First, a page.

The Venezuelan government established a presidential commission for communes yesterday, and President Nicolas Maduro has announced further measures to strengthen the political role of communal councils and communes in Venezuela.
Communes are organisations made up of a number of communal councils. Self-managed bodies, they are a way for communities to organise to solve their own problems and implement local socio-productive projects.
There are currently over 44,000 registered communal councils, though the level of activity in each of those would vary. According to communes minister Reinaldo Iturriza there are 112 communes registered, with the highest amount in the centre-west of Venezuela. AVN reported that a further 377 communes are under construction.
The presidential commission will be presided over by Vice-president Jorge Arreaza and communes minister Reinaldo Iturriza, and is charged with ensuring that each ministry has a policy focused on directly attending to the communes in construction, as well as with accelerating the “Commune or Nothing Plan.
Announced on 8 August by the national government, the Commune or Nothing Plan aims to solve the administrative obstacles faced by communes to register and more generally to “diagnose, correct, and promote” commune functioning.
Maduro also announced on Thursday at a meeting in Caracas with commune members that the Ministry for Communes and Social Protection will be restructured and renamed the Ministry for Communes and Social Movements. A superintendency will be created for the social protection area. Maduro explained that the restructuration means that communes minister Iturriza can now focus exclusively on the communes and social movements
The new superintendency will coordinate the following social missions: Hipolita, Baby Jesus, Greater Love, Children of Venezuela, and Jose Gregorio Hernandez. These missions are for homeless assistance and drug rehabilitation, maternity, the elderly, children living in poverty, and people with disabilities, respectively.
On 7 and 8 September there will be a nationwide census of the communes and communal councils of the country.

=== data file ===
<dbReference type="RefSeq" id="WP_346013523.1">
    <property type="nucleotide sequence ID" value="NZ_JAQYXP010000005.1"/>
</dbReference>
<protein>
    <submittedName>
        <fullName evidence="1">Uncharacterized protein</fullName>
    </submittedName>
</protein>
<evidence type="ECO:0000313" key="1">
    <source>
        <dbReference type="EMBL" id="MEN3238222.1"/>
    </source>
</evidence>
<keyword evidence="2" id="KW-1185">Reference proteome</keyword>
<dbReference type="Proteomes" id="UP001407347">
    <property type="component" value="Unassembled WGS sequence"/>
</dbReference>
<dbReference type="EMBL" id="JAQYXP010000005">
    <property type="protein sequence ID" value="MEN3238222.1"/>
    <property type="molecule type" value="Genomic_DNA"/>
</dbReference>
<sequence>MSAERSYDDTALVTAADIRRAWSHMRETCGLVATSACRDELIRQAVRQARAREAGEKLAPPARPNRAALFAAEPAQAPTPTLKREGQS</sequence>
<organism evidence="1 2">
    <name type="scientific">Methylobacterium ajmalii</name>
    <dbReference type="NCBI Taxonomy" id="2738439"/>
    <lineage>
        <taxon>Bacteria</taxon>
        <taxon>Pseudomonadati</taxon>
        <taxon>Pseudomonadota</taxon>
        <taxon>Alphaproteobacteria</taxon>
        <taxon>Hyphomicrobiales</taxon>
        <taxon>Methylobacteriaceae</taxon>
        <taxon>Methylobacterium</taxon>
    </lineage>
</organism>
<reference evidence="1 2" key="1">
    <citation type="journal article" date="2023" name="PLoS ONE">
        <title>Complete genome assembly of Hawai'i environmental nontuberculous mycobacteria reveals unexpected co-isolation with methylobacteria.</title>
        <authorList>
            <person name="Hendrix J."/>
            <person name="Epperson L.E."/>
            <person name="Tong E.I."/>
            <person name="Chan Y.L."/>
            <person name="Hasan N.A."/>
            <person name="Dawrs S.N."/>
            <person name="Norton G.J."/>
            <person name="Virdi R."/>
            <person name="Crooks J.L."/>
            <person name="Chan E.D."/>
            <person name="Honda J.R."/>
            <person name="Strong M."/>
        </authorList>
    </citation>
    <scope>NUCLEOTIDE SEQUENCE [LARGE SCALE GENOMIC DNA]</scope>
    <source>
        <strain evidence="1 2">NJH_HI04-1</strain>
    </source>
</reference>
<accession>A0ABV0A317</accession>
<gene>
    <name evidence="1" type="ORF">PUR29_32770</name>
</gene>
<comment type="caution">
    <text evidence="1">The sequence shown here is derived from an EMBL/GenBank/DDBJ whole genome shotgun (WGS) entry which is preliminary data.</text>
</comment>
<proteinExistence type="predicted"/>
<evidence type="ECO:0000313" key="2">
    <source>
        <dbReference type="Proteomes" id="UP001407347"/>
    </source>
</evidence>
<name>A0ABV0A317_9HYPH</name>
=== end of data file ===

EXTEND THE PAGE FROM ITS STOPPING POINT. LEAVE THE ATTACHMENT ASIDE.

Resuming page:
Maduro also asked Vice-president Arreaza to work on putting together a “political, ideological, and organizational vanguard” out of the existing communes so that their members “become the future of the country”.
He also talked about strengthening the “communal financial system”, and setting up more communal banks. Further, he said the national government has been evaluating close to 200 new communal projects aimed at producing food, textiles, processing aluminium, and production of other goods.
“The commune has to be the new economic power…strengthening the capacity for solidarious work, productivity, culture, and … of work… for the community, for society,” Maduro said.
He stressed that problems of unemployment, crime, violence, shortages, and lack of housing can be resolved through communes. “When 50% of the people are joined in communes, we will have resolved practically all the inherent problems of ….capitalism,” he said.
These latest measures to strengthen the role of the communes follow a call by Maduro ten days ago to provide greater support to the construction of communes and to make them “central” to government policy and in the construction of socialism. Among his proposals at the time was the creation of a national television channel for communes.
A few days later the government also announced that mass grassroots elections will be held to elect spokespeople for a number of new communal councils and communes. For the first time, the National Electoral Council (CNE) will provide technical assistance in the elections, though the communal councils and communes will continue to organise the elections themselves, through their electoral councils.